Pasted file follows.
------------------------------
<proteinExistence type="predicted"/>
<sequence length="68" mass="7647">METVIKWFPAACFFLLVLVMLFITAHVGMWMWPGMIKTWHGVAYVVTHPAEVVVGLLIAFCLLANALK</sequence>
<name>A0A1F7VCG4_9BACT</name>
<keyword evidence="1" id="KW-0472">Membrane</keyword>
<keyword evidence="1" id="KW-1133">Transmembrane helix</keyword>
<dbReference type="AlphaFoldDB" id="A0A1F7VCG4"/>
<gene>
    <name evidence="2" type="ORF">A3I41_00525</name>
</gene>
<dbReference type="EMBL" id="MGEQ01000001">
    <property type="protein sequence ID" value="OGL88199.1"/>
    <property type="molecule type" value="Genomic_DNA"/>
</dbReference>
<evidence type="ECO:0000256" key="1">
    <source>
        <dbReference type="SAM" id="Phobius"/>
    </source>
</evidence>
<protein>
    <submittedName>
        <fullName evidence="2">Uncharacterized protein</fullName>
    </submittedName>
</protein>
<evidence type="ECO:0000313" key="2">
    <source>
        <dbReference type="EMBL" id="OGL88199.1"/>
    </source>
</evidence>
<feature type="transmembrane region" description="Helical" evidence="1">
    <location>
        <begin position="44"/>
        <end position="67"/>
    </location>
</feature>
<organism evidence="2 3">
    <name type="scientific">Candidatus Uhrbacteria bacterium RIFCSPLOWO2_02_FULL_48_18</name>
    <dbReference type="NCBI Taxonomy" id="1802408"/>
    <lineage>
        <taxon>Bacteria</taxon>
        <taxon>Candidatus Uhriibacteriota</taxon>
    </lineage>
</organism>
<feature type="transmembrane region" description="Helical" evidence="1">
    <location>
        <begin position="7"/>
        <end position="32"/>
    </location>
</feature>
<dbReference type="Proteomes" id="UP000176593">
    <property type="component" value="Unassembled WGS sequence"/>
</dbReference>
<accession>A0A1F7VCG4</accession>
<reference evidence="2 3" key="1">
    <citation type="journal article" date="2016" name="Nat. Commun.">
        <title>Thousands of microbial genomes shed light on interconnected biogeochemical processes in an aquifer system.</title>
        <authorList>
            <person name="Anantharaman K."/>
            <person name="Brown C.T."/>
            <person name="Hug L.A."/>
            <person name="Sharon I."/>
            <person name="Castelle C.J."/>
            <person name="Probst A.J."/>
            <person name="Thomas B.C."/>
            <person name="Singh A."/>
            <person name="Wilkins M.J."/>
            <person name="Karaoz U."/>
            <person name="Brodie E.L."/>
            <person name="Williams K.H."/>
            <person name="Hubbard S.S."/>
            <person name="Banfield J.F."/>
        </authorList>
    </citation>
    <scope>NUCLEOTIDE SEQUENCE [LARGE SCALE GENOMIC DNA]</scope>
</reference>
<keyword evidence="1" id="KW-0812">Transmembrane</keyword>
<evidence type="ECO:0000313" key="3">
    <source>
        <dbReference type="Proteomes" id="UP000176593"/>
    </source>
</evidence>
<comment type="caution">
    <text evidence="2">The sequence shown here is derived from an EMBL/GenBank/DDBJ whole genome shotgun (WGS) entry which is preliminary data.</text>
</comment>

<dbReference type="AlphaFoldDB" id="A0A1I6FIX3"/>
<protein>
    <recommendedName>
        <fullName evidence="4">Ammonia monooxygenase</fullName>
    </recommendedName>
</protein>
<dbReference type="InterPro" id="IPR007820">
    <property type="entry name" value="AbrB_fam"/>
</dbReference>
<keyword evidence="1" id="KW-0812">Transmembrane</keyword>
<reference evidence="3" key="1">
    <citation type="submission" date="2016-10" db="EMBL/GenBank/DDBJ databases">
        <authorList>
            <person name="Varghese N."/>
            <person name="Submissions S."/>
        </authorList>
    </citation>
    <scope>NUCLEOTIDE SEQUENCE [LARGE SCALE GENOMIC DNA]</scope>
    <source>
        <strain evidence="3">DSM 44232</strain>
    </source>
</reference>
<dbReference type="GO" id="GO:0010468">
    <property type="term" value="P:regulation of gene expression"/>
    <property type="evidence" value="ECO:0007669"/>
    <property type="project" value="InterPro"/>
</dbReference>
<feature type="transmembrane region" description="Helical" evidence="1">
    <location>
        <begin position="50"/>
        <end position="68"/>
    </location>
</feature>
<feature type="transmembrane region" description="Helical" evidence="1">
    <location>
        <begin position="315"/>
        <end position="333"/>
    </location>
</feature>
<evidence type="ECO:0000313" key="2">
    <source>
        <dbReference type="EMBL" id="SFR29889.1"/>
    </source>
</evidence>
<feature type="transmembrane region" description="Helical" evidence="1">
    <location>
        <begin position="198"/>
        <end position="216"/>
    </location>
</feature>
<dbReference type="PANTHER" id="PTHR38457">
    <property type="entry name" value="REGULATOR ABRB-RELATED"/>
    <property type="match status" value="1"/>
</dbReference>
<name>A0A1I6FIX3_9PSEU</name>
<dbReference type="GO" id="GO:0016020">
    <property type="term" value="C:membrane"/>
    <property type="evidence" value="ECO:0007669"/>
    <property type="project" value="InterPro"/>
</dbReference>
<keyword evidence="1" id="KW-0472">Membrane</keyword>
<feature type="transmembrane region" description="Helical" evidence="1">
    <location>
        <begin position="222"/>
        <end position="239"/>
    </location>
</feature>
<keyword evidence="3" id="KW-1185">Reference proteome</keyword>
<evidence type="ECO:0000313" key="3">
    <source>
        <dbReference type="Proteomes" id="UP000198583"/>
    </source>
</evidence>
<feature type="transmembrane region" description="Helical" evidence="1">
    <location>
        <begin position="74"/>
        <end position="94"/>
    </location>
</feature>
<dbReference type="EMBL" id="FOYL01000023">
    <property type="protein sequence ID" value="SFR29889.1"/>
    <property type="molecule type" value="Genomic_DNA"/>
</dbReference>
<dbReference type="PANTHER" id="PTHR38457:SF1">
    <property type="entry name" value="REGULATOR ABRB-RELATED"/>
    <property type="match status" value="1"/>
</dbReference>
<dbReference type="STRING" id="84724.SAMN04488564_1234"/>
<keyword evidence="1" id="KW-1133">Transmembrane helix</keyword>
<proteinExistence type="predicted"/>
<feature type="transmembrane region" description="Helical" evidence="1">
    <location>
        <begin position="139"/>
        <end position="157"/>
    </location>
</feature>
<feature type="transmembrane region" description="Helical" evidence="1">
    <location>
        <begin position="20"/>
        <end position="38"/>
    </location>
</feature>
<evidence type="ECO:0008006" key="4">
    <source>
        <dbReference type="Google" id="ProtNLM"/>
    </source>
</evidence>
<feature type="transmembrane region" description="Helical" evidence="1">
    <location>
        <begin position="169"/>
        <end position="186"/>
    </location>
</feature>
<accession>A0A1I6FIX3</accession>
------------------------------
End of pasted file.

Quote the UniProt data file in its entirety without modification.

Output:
<proteinExistence type="predicted"/>
<sequence length="68" mass="7647">METVIKWFPAACFFLLVLVMLFITAHVGMWMWPGMIKTWHGVAYVVTHPAEVVVGLLIAFCLLANALK</sequence>
<name>A0A1F7VCG4_9BACT</name>
<keyword evidence="1" id="KW-0472">Membrane</keyword>
<keyword evidence="1" id="KW-1133">Transmembrane helix</keyword>
<dbReference type="AlphaFoldDB" id="A0A1F7VCG4"/>
<gene>
    <name evidence="2" type="ORF">A3I41_00525</name>
</gene>
<dbReference type="EMBL" id="MGEQ01000001">
    <property type="protein sequence ID" value="OGL88199.1"/>
    <property type="molecule type" value="Genomic_DNA"/>
</dbReference>
<evidence type="ECO:0000256" key="1">
    <source>
        <dbReference type="SAM" id="Phobius"/>
    </source>
</evidence>
<protein>
    <submittedName>
        <fullName evidence="2">Uncharacterized protein</fullName>
    </submittedName>
</protein>
<evidence type="ECO:0000313" key="2">
    <source>
        <dbReference type="EMBL" id="OGL88199.1"/>
    </source>
</evidence>
<feature type="transmembrane region" description="Helical" evidence="1">
    <location>
        <begin position="44"/>
        <end position="67"/>
    </location>
</feature>
<organism evidence="2 3">
    <name type="scientific">Candidatus Uhrbacteria bacterium RIFCSPLOWO2_02_FULL_48_18</name>
    <dbReference type="NCBI Taxonomy" id="1802408"/>
    <lineage>
        <taxon>Bacteria</taxon>
        <taxon>Candidatus Uhriibacteriota</taxon>
    </lineage>
</organism>
<feature type="transmembrane region" description="Helical" evidence="1">
    <location>
        <begin position="7"/>
        <end position="32"/>
    </location>
</feature>
<dbReference type="Proteomes" id="UP000176593">
    <property type="component" value="Unassembled WGS sequence"/>
</dbReference>
<accession>A0A1F7VCG4</accession>
<reference evidence="2 3" key="1">
    <citation type="journal article" date="2016" name="Nat. Commun.">
        <title>Thousands of microbial genomes shed light on interconnected biogeochemical processes in an aquifer system.</title>
        <authorList>
            <person name="Anantharaman K."/>
            <person name="Brown C.T."/>
            <person name="Hug L.A."/>
            <person name="Sharon I."/>
            <person name="Castelle C.J."/>
            <person name="Probst A.J."/>
            <person name="Thomas B.C."/>
            <person name="Singh A."/>
            <person name="Wilkins M.J."/>
            <person name="Karaoz U."/>
            <person name="Brodie E.L."/>
            <person name="Williams K.H."/>
            <person name="Hubbard S.S."/>
            <person name="Banfield J.F."/>
        </authorList>
    </citation>
    <scope>NUCLEOTIDE SEQUENCE [LARGE SCALE GENOMIC DNA]</scope>
</reference>
<keyword evidence="1" id="KW-0812">Transmembrane</keyword>
<evidence type="ECO:0000313" key="3">
    <source>
        <dbReference type="Proteomes" id="UP000176593"/>
    </source>
</evidence>
<comment type="caution">
    <text evidence="2">The sequence shown here is derived from an EMBL/GenBank/DDBJ whole genome shotgun (WGS) entry which is preliminary data.</text>
</comment>

<dbReference type="AlphaFoldDB" id="A0A1I6FIX3"/>
<protein>
    <recommendedName>
        <fullName evidence="4">Ammonia monooxygenase</fullName>
    </recommendedName>
</protein>
<dbReference type="InterPro" id="IPR007820">
    <property type="entry name" value="AbrB_fam"/>
</dbReference>
<keyword evidence="1" id="KW-0812">Transmembrane</keyword>
<reference evidence="3" key="1">
    <citation type="submission" date="2016-10" db="EMBL/GenBank/DDBJ databases">
        <authorList>
            <person name="Varghese N."/>
            <person name="Submissions S."/>
        </authorList>
    </citation>
    <scope>NUCLEOTIDE SEQUENCE [LARGE SCALE GENOMIC DNA]</scope>
    <source>
        <strain evidence="3">DSM 44232</strain>
    </source>
</reference>
<dbReference type="GO" id="GO:0010468">
    <property type="term" value="P:regulation of gene expression"/>
    <property type="evidence" value="ECO:0007669"/>
    <property type="project" value="InterPro"/>
</dbReference>
<feature type="transmembrane region" description="Helical" evidence="1">
    <location>
        <begin position="50"/>
        <end position="68"/>
    </location>
</feature>
<feature type="transmembrane region" description="Helical" evidence="1">
    <location>
        <begin position="315"/>
        <end position="333"/>
    </location>
</feature>
<evidence type="ECO:0000313" key="2">
    <source>
        <dbReference type="EMBL" id="SFR29889.1"/>
    </source>
</evidence>
<feature type="transmembrane region" description="Helical" evidence="1">
    <location>
        <begin position="198"/>
        <end position="216"/>
    </location>
</feature>
<dbReference type="PANTHER" id="PTHR38457">
    <property type="entry name" value="REGULATOR ABRB-RELATED"/>
    <property type="match status" value="1"/>
</dbReference>
<name>A0A1I6FIX3_9PSEU</name>
<dbReference type="GO" id="GO:0016020">
    <property type="term" value="C:membrane"/>
    <property type="evidence" value="ECO:0007669"/>
    <property type="project" value="InterPro"/>
</dbReference>
<keyword evidence="1" id="KW-0472">Membrane</keyword>
<feature type="transmembrane region" description="Helical" evidence="1">
    <location>
        <begin position="222"/>
        <end position="239"/>
    </location>
</feature>
<keyword evidence="3" id="KW-1185">Reference proteome</keyword>
<evidence type="ECO:0000313" key="3">
    <source>
        <dbReference type="Proteomes" id="UP000198583"/>
    </source>
</evidence>
<feature type="transmembrane region" description="Helical" evidence="1">
    <location>
        <begin position="74"/>
        <end position="94"/>
    </location>
</feature>
<dbReference type="EMBL" id="FOYL01000023">
    <property type="protein sequence ID" value="SFR29889.1"/>
    <property type="molecule type" value="Genomic_DNA"/>
</dbReference>
<dbReference type="PANTHER" id="PTHR38457:SF1">
    <property type="entry name" value="REGULATOR ABRB-RELATED"/>
    <property type="match status" value="1"/>
</dbReference>
<dbReference type="STRING" id="84724.SAMN04488564_1234"/>
<keyword evidence="1" id="KW-1133">Transmembrane helix</keyword>
<proteinExistence type="predicted"/>
<feature type="transmembrane region" description="Helical" evidence="1">
    <location>
        <begin position="139"/>
        <end position="157"/>
    </location>
</feature>
<feature type="transmembrane region" description="Helical" evidence="1">
    <location>
        <begin position="20"/>
        <end position="38"/>
    </location>
</feature>
<evidence type="ECO:0008006" key="4">
    <source>
        <dbReference type="Google" id="ProtNLM"/>
    </source>
</evidence>
<feature type="transmembrane region" description="Helical" evidence="1">
    <location>
        <begin position="169"/>
        <end position="186"/>
    </location>
</feature>
<accession>A0A1I6FIX3</accession>